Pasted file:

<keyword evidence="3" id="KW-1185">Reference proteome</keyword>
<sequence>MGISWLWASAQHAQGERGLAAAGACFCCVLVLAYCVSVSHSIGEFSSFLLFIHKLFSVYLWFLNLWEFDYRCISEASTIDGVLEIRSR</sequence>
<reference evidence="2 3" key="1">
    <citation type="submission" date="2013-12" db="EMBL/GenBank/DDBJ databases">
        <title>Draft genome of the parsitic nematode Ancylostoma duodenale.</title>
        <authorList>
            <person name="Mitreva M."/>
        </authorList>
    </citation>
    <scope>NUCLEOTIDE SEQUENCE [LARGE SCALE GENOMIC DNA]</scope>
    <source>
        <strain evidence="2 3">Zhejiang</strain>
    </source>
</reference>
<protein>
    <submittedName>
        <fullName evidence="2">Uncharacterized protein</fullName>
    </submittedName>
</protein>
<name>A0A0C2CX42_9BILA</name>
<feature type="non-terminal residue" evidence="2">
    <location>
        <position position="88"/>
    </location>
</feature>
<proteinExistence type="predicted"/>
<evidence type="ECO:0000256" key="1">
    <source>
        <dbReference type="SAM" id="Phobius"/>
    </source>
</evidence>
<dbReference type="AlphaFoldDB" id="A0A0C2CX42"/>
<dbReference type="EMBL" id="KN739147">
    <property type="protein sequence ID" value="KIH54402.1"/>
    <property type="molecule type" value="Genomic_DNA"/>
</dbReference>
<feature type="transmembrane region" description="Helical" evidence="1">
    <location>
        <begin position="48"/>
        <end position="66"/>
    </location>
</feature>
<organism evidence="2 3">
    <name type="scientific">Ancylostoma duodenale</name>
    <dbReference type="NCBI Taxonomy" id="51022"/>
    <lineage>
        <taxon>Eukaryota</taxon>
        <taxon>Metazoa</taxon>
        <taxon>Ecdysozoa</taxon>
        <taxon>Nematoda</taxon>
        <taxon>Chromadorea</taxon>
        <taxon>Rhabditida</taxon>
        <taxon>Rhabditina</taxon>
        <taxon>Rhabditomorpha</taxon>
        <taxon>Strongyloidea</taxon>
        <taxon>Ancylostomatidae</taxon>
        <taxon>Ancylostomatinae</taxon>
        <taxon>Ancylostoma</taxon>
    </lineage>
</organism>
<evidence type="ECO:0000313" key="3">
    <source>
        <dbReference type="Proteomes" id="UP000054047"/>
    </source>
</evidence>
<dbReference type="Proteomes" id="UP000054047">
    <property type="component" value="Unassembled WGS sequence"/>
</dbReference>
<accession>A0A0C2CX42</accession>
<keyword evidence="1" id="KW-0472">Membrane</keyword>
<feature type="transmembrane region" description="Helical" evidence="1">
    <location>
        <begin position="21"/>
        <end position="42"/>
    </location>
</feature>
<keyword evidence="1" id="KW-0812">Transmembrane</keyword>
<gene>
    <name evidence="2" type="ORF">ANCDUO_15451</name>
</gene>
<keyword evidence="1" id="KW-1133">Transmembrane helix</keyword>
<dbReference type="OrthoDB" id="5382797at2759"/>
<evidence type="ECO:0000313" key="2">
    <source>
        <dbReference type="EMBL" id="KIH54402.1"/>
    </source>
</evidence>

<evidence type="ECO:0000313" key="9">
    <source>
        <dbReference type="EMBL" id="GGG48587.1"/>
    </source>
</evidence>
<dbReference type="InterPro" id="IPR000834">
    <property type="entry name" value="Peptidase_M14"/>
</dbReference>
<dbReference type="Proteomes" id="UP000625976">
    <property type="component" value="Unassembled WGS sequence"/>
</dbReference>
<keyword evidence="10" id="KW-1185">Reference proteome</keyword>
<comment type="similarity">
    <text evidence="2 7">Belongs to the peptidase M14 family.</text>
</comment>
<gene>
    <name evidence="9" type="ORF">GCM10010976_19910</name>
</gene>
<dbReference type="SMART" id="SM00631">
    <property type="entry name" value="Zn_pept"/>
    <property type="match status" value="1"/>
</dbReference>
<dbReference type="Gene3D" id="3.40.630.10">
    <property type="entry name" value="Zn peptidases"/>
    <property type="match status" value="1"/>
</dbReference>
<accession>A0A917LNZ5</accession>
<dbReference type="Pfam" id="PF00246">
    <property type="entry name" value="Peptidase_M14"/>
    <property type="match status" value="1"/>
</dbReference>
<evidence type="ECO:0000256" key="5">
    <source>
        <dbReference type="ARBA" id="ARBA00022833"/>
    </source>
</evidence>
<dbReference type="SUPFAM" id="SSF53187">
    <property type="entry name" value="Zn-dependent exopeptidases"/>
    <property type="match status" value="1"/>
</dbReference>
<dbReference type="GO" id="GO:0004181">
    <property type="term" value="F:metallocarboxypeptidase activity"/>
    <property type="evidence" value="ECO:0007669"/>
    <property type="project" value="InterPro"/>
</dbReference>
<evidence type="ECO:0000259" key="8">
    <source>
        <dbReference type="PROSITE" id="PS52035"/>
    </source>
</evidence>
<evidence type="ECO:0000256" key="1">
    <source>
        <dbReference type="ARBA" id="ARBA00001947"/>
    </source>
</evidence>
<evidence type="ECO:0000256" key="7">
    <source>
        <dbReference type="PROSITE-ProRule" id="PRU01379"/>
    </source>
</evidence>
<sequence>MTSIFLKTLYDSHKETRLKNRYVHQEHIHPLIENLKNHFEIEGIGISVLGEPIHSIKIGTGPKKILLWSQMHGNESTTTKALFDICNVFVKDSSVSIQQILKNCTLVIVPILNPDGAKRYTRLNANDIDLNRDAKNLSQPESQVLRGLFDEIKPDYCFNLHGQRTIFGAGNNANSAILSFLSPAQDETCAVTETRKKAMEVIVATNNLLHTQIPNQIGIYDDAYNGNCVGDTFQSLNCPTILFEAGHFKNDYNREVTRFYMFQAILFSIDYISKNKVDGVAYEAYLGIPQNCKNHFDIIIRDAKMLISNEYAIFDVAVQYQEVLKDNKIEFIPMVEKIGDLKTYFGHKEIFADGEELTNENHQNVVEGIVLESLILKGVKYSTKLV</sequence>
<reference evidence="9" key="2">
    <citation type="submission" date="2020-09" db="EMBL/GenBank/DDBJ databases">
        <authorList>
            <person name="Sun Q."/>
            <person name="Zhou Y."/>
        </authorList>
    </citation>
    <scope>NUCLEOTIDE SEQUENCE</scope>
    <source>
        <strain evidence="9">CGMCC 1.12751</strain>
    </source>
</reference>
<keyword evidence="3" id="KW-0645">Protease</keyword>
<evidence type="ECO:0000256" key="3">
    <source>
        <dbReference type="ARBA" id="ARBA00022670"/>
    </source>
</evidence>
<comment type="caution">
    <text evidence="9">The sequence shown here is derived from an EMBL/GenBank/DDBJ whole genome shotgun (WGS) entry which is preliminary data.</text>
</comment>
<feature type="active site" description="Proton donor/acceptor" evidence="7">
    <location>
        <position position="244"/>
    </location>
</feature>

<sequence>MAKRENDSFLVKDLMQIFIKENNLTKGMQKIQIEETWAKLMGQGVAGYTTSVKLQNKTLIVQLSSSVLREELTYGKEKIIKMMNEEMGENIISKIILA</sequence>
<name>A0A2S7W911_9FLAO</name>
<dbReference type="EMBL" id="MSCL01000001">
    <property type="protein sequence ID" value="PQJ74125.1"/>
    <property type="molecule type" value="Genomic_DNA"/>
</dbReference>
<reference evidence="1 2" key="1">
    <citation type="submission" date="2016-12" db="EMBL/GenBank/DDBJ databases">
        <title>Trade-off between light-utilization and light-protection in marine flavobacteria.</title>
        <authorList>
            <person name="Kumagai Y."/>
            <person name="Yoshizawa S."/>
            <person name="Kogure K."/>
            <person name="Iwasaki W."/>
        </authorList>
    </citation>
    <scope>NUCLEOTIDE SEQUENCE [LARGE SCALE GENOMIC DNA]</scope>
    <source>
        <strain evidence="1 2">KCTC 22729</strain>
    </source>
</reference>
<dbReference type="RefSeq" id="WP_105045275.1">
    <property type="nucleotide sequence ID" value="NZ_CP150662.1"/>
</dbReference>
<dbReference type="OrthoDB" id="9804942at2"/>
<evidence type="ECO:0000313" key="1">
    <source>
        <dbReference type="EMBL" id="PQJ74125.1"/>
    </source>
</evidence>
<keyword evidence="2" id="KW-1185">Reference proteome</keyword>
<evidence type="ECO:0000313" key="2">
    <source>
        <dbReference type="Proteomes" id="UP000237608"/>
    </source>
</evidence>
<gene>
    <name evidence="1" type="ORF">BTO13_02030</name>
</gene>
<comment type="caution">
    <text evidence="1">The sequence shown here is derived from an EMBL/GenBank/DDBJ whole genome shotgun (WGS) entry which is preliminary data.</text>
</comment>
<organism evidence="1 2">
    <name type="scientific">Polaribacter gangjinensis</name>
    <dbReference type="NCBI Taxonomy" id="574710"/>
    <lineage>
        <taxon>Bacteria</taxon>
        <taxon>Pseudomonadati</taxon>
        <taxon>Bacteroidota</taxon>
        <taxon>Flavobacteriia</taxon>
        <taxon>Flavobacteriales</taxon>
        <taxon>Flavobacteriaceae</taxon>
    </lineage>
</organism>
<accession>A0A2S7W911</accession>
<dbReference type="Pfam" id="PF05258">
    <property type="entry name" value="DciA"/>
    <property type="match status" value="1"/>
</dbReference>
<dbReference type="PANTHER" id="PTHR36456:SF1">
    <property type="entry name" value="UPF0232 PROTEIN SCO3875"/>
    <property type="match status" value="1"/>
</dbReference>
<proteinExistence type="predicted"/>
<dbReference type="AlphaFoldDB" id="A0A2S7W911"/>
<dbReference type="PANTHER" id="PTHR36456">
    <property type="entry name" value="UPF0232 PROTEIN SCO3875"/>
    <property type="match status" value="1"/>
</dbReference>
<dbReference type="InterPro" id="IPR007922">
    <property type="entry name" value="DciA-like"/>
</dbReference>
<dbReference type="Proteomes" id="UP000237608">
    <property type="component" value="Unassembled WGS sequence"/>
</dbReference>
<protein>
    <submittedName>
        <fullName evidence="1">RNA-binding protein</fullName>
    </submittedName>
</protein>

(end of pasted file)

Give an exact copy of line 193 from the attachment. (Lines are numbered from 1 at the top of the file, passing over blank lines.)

        <strain evidence="1 2">KCTC 22729</strain>